Gone are the days when Hollywood's only concern was to put the movies up on the big screen. Now it's all about the marketing tie-ins, merchandising opportunities and the amount of drinks sold in the foyer. Could an artform be more openly commercial and conservative about its aims?
In the opening credits of his latest work, underground camp crusader John Waters sets out the hostile environment facing any genuine film lover. Multiplexes are stuffed with Star Wars and Star Trek sequels, a French classic like Les Enfants Du Paradis is finally presented dubbed without subtitles, and even The Postman 2 has a better chance of finding a screen than anythingborn outside the studios' grasp.
This is what Waters used to fight against with rough, guerilla-style movies like Pink Flamingos and Female Trouble. During the past 10 years he's edged closer to the mainstream, at least in terms of a more accessible visual style and storyline, as well as introducing bigger stars (Johnny Depp, Christina Ricci, Kathleen Turner) to his regular cast.
That's not to say that Waters isn't willing to bite the hand that feeds him, as is the case in Cecil B Demented. After tackling America's obsession with media murder trials and criminal celebrity (Serial Mom) and satirising the contemporary art world (Pecker), he's turned his irreverent eye on cinema itself with this twisted story of a bunch of film-making terrorists who brainwash a Hollywood star into joining their cause.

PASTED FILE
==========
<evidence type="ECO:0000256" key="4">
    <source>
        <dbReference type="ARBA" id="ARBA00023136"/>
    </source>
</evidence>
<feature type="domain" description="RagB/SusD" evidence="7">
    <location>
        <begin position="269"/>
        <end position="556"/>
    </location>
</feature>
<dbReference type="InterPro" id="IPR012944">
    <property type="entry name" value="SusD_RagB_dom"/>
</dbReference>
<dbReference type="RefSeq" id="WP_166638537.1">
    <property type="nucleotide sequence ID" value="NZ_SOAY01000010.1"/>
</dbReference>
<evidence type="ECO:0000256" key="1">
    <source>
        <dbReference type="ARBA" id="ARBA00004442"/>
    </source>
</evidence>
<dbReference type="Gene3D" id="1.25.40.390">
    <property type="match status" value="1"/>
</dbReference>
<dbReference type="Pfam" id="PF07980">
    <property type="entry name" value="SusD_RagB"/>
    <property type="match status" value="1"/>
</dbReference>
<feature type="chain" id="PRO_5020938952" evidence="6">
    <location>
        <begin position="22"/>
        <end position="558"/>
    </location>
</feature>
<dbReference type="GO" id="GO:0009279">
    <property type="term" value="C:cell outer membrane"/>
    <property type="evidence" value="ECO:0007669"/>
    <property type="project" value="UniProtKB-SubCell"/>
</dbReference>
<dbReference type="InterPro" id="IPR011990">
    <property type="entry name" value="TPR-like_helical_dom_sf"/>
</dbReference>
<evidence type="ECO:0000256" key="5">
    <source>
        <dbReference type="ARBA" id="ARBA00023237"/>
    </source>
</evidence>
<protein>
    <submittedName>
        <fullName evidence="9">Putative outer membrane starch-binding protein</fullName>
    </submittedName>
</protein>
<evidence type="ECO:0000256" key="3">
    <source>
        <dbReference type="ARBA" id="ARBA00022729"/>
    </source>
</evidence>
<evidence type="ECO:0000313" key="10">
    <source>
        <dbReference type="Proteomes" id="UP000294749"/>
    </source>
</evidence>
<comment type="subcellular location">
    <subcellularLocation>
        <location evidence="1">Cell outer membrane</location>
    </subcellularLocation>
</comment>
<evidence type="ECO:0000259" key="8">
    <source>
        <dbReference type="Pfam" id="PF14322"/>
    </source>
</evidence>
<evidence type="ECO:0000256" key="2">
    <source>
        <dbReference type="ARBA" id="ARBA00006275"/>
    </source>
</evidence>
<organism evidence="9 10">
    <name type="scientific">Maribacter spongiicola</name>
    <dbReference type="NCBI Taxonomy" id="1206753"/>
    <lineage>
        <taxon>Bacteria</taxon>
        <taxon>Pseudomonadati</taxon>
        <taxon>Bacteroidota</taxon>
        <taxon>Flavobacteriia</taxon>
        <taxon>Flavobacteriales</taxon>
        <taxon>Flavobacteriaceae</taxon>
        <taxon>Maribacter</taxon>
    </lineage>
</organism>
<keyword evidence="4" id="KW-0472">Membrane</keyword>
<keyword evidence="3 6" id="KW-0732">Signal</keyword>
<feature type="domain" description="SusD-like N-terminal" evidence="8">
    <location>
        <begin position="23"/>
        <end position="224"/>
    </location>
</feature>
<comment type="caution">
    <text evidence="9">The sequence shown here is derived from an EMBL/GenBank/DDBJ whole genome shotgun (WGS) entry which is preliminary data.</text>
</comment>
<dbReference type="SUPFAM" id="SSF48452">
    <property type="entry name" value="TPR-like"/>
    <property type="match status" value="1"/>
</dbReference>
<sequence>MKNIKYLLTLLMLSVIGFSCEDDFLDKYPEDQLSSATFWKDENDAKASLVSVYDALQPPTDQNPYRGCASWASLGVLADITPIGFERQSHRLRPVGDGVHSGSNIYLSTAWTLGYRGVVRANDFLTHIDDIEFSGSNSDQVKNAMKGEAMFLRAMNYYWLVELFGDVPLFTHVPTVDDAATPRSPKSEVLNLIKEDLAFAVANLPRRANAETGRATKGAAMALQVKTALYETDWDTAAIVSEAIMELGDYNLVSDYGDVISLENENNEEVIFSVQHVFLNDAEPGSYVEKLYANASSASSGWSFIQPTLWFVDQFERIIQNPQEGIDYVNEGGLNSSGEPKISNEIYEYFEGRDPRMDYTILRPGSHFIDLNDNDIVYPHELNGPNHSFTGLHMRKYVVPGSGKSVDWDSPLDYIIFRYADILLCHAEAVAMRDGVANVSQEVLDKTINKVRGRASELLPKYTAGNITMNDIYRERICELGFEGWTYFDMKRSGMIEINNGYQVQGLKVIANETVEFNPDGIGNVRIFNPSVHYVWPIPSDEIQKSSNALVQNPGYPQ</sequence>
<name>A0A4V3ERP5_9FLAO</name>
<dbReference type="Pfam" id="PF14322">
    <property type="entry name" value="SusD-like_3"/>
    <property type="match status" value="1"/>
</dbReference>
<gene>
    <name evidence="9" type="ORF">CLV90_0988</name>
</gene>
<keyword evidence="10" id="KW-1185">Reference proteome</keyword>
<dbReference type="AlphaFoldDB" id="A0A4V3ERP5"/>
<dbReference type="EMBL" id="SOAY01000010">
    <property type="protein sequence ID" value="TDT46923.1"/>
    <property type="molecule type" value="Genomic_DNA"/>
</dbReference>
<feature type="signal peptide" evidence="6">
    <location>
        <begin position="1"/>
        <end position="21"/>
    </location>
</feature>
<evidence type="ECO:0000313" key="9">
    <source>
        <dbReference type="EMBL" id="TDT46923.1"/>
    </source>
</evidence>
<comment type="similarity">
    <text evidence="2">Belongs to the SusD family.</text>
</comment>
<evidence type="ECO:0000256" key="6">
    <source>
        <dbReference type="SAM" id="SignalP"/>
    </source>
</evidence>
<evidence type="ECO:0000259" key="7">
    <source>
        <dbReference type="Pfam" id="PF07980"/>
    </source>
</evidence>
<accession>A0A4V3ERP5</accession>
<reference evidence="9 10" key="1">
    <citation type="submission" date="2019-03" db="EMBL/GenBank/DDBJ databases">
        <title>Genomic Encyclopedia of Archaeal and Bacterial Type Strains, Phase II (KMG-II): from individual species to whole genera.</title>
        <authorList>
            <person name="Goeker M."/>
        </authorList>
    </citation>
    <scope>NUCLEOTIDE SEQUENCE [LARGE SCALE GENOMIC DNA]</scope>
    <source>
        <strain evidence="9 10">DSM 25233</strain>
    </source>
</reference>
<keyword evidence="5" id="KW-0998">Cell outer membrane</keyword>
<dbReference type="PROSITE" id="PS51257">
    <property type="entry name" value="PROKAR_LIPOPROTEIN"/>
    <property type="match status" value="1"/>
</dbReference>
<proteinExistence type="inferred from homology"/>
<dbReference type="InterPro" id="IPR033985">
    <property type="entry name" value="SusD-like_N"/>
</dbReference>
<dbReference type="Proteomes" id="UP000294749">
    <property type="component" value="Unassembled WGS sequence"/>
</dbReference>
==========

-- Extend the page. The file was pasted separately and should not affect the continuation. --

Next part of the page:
You can't help but draw several comparisons between Waters and the on-screen lead character (the title quotes from an old feature on Waters in an American newspaper), but this isn't autobiography. Cecil at one point wears an Andy Warhol wig, while his crew proudly brandish tattoos celebrating the likes of gay German director Rainer Werner Fassbinder and goremeister Herschell Gordon Lewis. Add in some blatant cultural sloganeering - "Power to the people and destroy bad cinema!", "Take back the screens!" - and what you have here is a chaotic yet none-theless heartfelt celebration of cinema's dedicated subversives.
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Ever felt cheated by a Hollywood blockbuster? Then sign up with Cecil. Those in the know will love the way Waters sticks the knife into his targets, but the humour is maybe too insular to tickle the ribs of a wider audience.